Those participants who haven't send me back their points can do that until end of April 2015. I will announce the winner on May 7th 2015.


Chèvrefeuille, your host.

PS.: After announcing the winner I will start our second CDHK Kukai and this Kukai, say the summer-edition, will have the theme "SUMMERTIME" ...

Tuesday, April 21, 2015

Carpe Diem Tokubetsudesu (former Ghost Writer) #44, N. Scott Momaday's "the Delight Song of Tsoai-talee" CD-Distillation

Dear Haijin, visitors and travelers,

As you maybe know in the beginning of this month I changed the idea of the Ghost Writer posts, it's not longer a ghost writer, but mostly I will make the episodes myself, but I also want to give our family members the opportunity to share their ideas and posts. As I stated at the start of this month I love to bring back the special features which we had and I would like to use the GW-post for that. Because the Ghost Writer isn't longer what it was I have decided to change the name of the Ghost Writer post to Carpe Diem Tokubetsudesu. Tokubetsudesu is the Japanese word for "special" and I think that's a better name. As we have now a new name for the Ghost Writer posts I have also changed the logo of this feature. On the logo you see a woodblock print of the holy mountain Fuji with blossoming cherry blossom in the front.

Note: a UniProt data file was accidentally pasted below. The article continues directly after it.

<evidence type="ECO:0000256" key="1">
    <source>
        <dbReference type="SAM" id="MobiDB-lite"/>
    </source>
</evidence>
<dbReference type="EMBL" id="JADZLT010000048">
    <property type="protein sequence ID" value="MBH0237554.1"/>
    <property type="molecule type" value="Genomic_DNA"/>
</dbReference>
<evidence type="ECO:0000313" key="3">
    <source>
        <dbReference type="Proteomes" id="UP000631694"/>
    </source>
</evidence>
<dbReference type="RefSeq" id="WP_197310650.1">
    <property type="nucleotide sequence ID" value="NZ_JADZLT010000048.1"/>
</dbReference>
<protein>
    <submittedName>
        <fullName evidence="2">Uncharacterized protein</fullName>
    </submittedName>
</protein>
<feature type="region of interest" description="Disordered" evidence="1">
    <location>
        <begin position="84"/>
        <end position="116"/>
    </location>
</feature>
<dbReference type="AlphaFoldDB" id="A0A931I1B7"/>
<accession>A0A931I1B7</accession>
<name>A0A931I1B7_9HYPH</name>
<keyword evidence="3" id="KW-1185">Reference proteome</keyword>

In this feature I will sometimes bring articles written by CDHK family members or several of the once used special features like e.g, Soliloquy no Renga or Carpe Diem Imagination or as in this episode a Carpe Diem Distillation in which the goal is to distill haiku (or tanka) from a longer poem. This CD Tokubetsudesu episode I have a CD Distillation for you opposed by Paloma of Blog It Or Lose It.

In this CD Tokubetsudesu episode Paloma wants to challenge you all to distill haiku from a poem by N.Scott Momaday.

Credits: N. Scott Momaday (1934 -)